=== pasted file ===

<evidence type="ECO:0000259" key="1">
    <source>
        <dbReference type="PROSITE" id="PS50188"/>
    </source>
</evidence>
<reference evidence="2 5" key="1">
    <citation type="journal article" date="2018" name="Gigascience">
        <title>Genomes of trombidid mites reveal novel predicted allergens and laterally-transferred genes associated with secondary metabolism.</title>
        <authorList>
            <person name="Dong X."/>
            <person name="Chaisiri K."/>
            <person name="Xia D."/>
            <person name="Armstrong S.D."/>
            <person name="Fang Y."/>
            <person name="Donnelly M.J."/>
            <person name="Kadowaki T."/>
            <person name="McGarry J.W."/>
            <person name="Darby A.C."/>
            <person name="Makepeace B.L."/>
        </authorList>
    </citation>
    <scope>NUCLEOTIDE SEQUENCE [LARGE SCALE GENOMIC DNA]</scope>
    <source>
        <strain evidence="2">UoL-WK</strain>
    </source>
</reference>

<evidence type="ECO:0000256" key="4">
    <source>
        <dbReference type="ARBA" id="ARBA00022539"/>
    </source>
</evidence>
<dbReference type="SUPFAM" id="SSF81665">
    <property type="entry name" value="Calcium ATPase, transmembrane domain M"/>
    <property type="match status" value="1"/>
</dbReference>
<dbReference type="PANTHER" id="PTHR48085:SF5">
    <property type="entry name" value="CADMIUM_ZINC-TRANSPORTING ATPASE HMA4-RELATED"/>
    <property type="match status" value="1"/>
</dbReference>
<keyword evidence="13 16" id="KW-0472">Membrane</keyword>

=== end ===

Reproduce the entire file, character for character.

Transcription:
<evidence type="ECO:0000259" key="1">
    <source>
        <dbReference type="PROSITE" id="PS50188"/>
    </source>
</evidence>
<reference evidence="2 5" key="1">
    <citation type="journal article" date="2018" name="Gigascience">
        <title>Genomes of trombidid mites reveal novel predicted allergens and laterally-transferred genes associated with secondary metabolism.</title>
        <authorList>
            <person name="Dong X."/>
            <person name="Chaisiri K."/>
            <person name="Xia D."/>
            <person name="Armstrong S.D."/>
            <person name="Fang Y."/>
            <person name="Donnelly M.J."/>
            <person name="Kadowaki T."/>
            <person name="McGarry J.W."/>
            <person name="Darby A.C."/>
            <person name="Makepeace B.L."/>
        </authorList>
    </citation>
    <scope>NUCLEOTIDE SEQUENCE [LARGE SCALE GENOMIC DNA]</scope>
    <source>
        <strain evidence="2">UoL-WK</strain>
    </source>
</reference>

<evidence type="ECO:0000256" key="4">
    <source>
        <dbReference type="ARBA" id="ARBA00022539"/>
    </source>
</evidence>
<dbReference type="SUPFAM" id="SSF81665">
    <property type="entry name" value="Calcium ATPase, transmembrane domain M"/>
    <property type="match status" value="1"/>
</dbReference>
<dbReference type="PANTHER" id="PTHR48085:SF5">
    <property type="entry name" value="CADMIUM_ZINC-TRANSPORTING ATPASE HMA4-RELATED"/>
    <property type="match status" value="1"/>
</dbReference>
<keyword evidence="13 16" id="KW-0472">Membrane</keyword>